Reimagining  Intelligence

The new era brings with it new technologies that help in intelligence gathering but also ushers new uncertainties. During the Synergia Conclave-2019, M K Narayanan, Former National Security Advisor to GOI & Governor of West Bengal, Uzi Arad, Former NSA, Gov of Israel, Hormis Tharakan, Former Chief of R&AW, and Rajiv Jain, Former Director IB carried out detailed deliberations on “Reimagining Intelligence”.

Background

The degree of interconnectedness between nations, people and the communications systems today, the ubiquitous nature of information, and the exponential pace of technological change are making the world dramatically more complicated. 

The intelligence community too has to grapple with a new complex world of geopolitics. New technologies that help in intelligence gathering also usher new uncertainties. Big data analytics and Artificial Intelligence (AI) will increasingly sift through the data clutter and pinpoint actionable intelligence in real-time. However, whatever the degree of sophistication applied, seldom is intelligence able to provide decision-makers complete certainty of its predictions.

Analysis

As a veteran intelligence professional, MK Narayanan said that intelligence often referred to as the last five per cent, is always difficult to obtain and getting accurate intelligence is extremely difficult. That rule has not changed despite technological advances. “It is easy to fault intelligence agencies, but no two situations are the same as there is no real parallel to that can be followed. Intelligence agencies have to constantly come up with a range of new options to deal with the current threats,” said Narayanan It is not merely developing a sixth sense, but to keep pace with the advances in technology, in thought and behaviour--take the example of social media and modes of social behaviour that have come up.  

It is important, therefore, for intelligence professionals from the lowest level to the highest to keep pace with what is happening.  “Today we have discussed the changes in fieldcraft that have occurred in the digital age, how noise and signal have become one and how metadata, sometimes more than the content,  becomes a critical aspect of intelligence,” added Narayanan.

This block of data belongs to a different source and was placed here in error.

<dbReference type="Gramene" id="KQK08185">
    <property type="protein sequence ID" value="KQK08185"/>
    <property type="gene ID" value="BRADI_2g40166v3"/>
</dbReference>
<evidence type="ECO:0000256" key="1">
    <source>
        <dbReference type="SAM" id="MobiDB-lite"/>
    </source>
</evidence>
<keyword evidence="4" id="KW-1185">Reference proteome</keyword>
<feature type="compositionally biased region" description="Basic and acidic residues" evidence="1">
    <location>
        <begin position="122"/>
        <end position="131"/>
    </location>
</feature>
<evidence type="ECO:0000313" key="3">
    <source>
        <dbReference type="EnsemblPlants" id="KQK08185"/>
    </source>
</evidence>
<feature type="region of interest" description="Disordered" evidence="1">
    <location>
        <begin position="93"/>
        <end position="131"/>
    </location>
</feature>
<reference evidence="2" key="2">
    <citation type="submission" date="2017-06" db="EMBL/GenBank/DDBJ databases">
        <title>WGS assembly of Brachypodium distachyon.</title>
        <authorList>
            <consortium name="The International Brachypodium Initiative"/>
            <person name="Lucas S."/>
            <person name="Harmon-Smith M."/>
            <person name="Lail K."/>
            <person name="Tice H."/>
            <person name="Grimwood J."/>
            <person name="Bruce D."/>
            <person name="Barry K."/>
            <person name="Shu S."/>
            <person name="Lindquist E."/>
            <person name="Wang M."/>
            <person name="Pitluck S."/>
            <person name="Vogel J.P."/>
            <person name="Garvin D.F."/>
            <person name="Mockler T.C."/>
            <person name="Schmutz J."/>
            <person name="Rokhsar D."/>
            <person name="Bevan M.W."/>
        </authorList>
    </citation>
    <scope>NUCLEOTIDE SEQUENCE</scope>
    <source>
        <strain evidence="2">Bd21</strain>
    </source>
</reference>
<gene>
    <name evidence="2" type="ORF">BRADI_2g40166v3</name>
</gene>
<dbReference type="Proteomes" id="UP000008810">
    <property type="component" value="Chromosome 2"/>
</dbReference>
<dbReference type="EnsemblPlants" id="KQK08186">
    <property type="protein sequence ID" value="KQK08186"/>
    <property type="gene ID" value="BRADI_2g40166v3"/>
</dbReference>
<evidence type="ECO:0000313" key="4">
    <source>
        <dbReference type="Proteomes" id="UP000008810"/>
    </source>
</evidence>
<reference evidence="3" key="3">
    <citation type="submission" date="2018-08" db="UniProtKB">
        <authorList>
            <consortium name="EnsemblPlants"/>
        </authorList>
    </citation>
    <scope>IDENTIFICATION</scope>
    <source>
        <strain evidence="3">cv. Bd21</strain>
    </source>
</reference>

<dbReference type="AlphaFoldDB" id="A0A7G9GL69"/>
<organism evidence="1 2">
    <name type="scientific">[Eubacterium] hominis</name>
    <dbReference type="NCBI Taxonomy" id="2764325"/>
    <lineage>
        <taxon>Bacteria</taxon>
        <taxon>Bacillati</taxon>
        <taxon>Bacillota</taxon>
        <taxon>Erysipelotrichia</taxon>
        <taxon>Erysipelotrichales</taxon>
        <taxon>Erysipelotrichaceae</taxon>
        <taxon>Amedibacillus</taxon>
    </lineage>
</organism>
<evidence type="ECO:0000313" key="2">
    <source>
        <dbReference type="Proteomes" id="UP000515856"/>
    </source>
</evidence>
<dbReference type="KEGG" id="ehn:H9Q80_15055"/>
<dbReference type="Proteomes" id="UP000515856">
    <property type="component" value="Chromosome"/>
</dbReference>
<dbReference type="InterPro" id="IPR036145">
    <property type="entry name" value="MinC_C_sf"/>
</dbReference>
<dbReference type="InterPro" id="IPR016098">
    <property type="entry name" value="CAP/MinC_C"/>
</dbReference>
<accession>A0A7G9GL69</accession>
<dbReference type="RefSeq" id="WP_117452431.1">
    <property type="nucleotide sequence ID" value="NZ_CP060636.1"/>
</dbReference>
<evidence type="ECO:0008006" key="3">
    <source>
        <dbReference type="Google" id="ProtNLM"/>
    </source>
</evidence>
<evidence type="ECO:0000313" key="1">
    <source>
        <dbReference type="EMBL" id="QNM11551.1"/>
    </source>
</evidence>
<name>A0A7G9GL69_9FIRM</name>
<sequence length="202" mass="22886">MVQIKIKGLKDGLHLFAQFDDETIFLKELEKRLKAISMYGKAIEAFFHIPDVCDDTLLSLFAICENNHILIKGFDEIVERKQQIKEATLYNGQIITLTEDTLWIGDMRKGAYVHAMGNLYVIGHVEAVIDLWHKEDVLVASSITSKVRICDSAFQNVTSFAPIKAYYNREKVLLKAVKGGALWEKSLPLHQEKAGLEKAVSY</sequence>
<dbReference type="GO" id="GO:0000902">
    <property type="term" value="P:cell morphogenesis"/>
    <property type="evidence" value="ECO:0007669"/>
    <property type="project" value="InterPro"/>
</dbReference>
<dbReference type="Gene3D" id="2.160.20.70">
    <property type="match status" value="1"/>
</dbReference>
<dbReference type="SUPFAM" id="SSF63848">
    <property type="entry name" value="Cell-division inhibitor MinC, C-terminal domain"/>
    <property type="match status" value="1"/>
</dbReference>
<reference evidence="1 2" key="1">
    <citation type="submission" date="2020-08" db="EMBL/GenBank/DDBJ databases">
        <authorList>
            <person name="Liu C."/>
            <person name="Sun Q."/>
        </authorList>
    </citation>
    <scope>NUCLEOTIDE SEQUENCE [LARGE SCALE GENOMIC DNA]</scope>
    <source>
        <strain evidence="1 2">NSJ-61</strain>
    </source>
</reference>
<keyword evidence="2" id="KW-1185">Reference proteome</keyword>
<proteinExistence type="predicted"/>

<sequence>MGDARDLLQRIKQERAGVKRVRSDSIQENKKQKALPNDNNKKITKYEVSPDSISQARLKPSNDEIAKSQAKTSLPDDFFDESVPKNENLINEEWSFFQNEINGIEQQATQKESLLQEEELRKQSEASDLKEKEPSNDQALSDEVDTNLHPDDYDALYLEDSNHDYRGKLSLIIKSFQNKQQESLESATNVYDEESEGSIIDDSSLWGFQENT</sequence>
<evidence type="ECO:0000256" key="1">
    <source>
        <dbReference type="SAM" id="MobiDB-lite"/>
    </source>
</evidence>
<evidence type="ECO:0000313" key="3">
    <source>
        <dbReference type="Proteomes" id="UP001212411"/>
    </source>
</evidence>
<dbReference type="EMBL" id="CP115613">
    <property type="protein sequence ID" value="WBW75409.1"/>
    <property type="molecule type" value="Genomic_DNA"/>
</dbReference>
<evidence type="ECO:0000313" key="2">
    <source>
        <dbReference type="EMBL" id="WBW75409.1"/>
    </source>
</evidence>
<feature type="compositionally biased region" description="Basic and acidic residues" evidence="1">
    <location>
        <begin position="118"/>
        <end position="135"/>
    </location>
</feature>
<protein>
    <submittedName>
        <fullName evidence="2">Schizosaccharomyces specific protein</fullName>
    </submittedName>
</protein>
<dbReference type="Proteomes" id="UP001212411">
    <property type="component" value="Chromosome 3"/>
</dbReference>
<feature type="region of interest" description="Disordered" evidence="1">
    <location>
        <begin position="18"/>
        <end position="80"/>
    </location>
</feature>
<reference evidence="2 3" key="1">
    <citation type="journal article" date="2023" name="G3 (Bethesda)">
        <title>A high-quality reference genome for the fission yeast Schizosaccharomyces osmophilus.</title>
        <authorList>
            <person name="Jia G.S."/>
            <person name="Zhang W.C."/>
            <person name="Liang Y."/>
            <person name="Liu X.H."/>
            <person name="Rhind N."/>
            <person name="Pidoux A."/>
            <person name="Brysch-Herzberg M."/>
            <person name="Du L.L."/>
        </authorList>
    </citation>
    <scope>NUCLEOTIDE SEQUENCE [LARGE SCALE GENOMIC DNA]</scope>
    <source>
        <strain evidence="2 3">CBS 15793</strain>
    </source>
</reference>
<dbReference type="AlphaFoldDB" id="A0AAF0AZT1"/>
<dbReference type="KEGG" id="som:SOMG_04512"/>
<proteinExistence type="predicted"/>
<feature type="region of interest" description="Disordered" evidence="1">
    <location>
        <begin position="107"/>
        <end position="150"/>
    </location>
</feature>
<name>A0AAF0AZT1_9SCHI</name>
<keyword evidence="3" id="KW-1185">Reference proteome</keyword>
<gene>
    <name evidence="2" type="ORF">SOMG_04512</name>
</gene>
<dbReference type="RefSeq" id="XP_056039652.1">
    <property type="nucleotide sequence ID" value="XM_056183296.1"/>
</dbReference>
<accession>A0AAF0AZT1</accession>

Rajiv Jain, former Director IB explained the intricacies of the intelligence collection process. The most significant change has been in the process of collection of data-in fact massive amount of data is now available. It is therefore very important to ascertain the veracity of the input or information. It is important to feed the right kind of information that is verifiable to have reliable analysis.  In the stages of collation and analysis, while AI, Big Data Analytics and Machine Learning have, in a way eased the task of the analyst, but these technologies could produce stereotypes of outputs. The human analyst with prior knowledge of the field, awareness of the adversary’s intent and clarity of the objective, remains vital and relevant.  However, it would immensely help if the analyst has some amount of technical knowledge to be able to use such tools to help his analysis. 

Information gathering has also changed. In the past, intelligence agencies were adept at HUMINT, or human intelligence. Now there are organisations in India, including purely technical ones like the National Technical Research Organization (NTRO), which generate technical intelligence in huge quantity.  But there is a need for coordination and collaboration between various intel agencies in order to exploit these raw inputs.  “An intelligent mix of technologically assisted data analysis, use of metadata, international cooperation combined with traditional fieldcraft can result in success in a very short time to crack even the toughest of cases”.

Hormis Tharakan, former chief of R&AW stressed on four aspects that need regular monitoring: capacity-building, coordination, legislation and oversight.

At the functional level, coordination is done through Multi-Agency Centres. At the apex level, it is done through the institution of the NSA.  He then outlined how the intelligence coordination system evolved in India from the Joint Intelligence Committee (JIC) to the present structure with the National Security Council (NSC) and the NSA.